Should Private Schools Be Nationalized?

This isn’t the first time that the entire destruction of our education system has been suggested. Should private schools be nationalised?
Jason Snyman
2018-03-29
Year after year, the South African education system is unfailingly ranked among the worst in the world. When looking for quality education for their children, parents naturally tend to gravitate toward private schools. These schools are often touted as the best-performing in the country. More often than not, they're also among the most expensive. You get what you pay for, or at least so we hope. What about parents who simply can’t afford to send their children to quality schools, though? What chance does that child have in South Africa? This is the question posed by a group of people calling for the nationalisation of private schools. The original news report, from Times Live, cited no sources. While we found the report a little bit hollow, like most hollow things it has resonated. It has lit a fire under social media. While almost nobody of sound mind will take #NationalisePrivateSchools seriously, it still poses an interesting problem. We took a look at this idea – at the pros and cons and what’s behind it. Could it be the cure to South Africa’s delinquent education system? Or is it just another case of destroying everything that still works and replacing it with mediocrity? Private health care, anyone?
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Nationalise Private Schools

It’s the expropriation of excellence without compensation. A "small group of people" calling itself the #NationalisePrivateSchools National Task Team, which CompareGuru has been unable to reach for comment, issued a punctuation-starved statement over the weekend. In it, the group said that a dual education system – the co-existence of both private schools and public schools – “gives children of the rich minority an unfair advantage to achieve better results and stand a chance of getting better jobs and starting successful businesses than the millions of young people from poor backgrounds who are subjected to public schools”. We’d like to draw attention to the word subjected there. Hold that in your minds as we continue. The group went on to state that “in a country that claims to ensure equality amongst all its citizens, selling better education to those who can afford to pay and giving poor quality education to those who can't pay should be foreign.” #NationalisePrivateSchools said that the Department of Basic Education had not been able to offer a standard of education in public schools that is on par with the level of private schools.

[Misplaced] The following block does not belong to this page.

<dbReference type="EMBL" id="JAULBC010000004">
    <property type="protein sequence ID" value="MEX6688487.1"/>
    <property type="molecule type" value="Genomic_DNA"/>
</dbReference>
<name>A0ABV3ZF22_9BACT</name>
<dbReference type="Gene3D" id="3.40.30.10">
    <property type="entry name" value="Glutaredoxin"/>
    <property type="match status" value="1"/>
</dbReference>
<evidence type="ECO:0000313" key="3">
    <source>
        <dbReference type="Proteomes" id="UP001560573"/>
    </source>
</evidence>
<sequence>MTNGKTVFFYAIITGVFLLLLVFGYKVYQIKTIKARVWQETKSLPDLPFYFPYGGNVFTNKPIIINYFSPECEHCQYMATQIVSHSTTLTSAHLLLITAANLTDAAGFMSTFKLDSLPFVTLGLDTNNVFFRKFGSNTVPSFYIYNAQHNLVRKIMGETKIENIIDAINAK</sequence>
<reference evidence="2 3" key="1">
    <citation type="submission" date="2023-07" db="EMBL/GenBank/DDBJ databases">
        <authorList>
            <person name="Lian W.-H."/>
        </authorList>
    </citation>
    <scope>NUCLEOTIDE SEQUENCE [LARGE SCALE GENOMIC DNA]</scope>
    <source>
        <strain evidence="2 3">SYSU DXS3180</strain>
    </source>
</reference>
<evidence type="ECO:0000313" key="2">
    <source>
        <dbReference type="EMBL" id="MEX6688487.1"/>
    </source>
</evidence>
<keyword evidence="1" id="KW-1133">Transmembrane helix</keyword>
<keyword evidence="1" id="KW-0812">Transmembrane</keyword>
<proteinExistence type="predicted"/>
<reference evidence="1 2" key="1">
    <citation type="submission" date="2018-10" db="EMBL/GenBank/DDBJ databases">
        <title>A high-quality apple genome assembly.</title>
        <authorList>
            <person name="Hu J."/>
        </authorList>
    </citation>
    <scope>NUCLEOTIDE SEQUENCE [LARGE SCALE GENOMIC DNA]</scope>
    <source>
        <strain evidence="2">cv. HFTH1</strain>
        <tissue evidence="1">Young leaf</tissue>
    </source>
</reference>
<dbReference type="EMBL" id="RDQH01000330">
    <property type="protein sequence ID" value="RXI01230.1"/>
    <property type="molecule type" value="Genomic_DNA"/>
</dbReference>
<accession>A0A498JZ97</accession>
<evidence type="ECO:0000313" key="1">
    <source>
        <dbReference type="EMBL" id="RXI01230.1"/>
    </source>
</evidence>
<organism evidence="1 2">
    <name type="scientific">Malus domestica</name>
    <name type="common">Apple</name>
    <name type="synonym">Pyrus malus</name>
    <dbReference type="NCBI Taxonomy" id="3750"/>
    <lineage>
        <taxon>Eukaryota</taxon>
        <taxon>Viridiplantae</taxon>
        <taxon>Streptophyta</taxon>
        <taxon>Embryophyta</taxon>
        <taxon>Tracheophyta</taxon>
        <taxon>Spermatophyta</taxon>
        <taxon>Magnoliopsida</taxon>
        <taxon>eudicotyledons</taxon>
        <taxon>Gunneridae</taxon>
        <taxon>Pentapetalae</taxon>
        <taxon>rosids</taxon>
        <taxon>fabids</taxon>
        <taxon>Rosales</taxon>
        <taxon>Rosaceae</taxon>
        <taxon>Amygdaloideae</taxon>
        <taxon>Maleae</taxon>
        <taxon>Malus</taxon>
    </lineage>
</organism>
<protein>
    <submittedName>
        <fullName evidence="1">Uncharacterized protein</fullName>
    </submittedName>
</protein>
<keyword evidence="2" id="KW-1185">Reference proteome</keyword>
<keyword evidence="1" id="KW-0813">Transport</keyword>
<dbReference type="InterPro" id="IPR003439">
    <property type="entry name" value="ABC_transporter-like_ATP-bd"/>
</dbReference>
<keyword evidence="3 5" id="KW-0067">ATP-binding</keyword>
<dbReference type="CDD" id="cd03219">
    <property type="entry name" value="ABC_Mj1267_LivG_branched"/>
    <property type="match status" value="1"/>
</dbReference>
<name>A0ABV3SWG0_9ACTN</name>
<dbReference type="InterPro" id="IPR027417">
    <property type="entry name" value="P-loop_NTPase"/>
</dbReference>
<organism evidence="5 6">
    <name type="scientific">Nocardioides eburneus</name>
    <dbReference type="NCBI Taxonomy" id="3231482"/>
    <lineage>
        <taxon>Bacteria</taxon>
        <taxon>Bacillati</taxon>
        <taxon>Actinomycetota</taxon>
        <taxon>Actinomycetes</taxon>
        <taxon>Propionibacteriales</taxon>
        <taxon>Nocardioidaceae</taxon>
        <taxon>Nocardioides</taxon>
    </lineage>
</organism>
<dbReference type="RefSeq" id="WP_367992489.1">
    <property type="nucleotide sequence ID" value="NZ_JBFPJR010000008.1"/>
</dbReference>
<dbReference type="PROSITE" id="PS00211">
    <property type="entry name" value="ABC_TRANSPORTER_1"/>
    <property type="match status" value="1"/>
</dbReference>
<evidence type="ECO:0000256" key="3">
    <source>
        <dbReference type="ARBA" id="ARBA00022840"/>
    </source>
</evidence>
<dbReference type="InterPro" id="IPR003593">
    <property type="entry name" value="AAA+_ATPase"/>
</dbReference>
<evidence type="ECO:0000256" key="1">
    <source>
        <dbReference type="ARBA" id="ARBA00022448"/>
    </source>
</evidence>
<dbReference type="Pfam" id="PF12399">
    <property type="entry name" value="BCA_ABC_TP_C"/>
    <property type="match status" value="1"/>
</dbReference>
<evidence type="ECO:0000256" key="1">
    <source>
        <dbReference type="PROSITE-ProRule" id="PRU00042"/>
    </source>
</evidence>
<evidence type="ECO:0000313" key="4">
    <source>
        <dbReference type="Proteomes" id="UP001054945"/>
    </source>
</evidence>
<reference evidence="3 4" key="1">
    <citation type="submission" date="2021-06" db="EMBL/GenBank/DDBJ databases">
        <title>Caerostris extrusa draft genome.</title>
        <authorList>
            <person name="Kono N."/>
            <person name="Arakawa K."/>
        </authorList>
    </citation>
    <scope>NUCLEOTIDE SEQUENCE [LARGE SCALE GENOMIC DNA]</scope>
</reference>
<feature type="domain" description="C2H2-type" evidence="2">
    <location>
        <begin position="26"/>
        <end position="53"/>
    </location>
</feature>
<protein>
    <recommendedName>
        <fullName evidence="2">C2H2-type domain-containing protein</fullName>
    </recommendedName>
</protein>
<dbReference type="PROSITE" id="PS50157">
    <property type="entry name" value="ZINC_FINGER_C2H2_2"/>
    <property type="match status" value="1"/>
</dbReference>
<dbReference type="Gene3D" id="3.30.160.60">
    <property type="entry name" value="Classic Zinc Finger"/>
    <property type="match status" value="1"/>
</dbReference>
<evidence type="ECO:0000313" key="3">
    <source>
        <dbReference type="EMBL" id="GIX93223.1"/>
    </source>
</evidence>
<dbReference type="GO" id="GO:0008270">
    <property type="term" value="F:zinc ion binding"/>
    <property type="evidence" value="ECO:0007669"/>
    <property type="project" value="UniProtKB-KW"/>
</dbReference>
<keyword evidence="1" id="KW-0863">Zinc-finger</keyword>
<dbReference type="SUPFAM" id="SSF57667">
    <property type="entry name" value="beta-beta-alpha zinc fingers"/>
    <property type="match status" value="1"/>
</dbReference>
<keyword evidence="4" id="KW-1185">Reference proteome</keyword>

“Therefore, as young people, we can no longer be subjected to an education system that says to us 'forget all your skills and talents and focus on learning so you can work for someone else'. We believe a uniform education system will force the government to comply with the Norms and Standards of Schools as stated in the South African Schools Act.”
The statement went on to say that the recent incidents of racism in private schools are an indication that they have not transformed. It still appears as if those born in rich families believe themselves to be superior to those of disadvantaged backgrounds.

Crab Mentality / Tall Poppy Syndrome

As the saying goes, the road to hell is paved with good intentions. It is glaringly obvious, from the statement, that the #NationalizePrivateSchools group regards public schooling as inferior. Rightly so. Government-run public schooling is substandard in every conceivable way. No student should be subjected to the terrors of an education. Even the teachers are running away.
“The government should directly have control over what is being taught to its young people and the privatisation of education makes it hard to do so.”
The campaign has one glaring flaw, though. If the government has failed to provide quality education or failed to adequately manage its schools, why would we want to nationalize private schools and bring them down to the same level? Why are we continuously lowering the standard of education? Instead, we should be focusing on making public schools better. There’s no good reason to nationalize private schools and entirely obliterate South Africa’s educational system. It could be that the anonymous group is simply suffering from Crab Mentality or Tall Poppy Syndrome. Tall Poppy Syndrome is when people of high status are resented, attacked, cut down and / or criticised simply because they have been classified as superior to their peers. This is similar to begrudgery, the resentment or envy of the success of a peer. Crab Mentality is a flawed way of thinking best described by the phrase: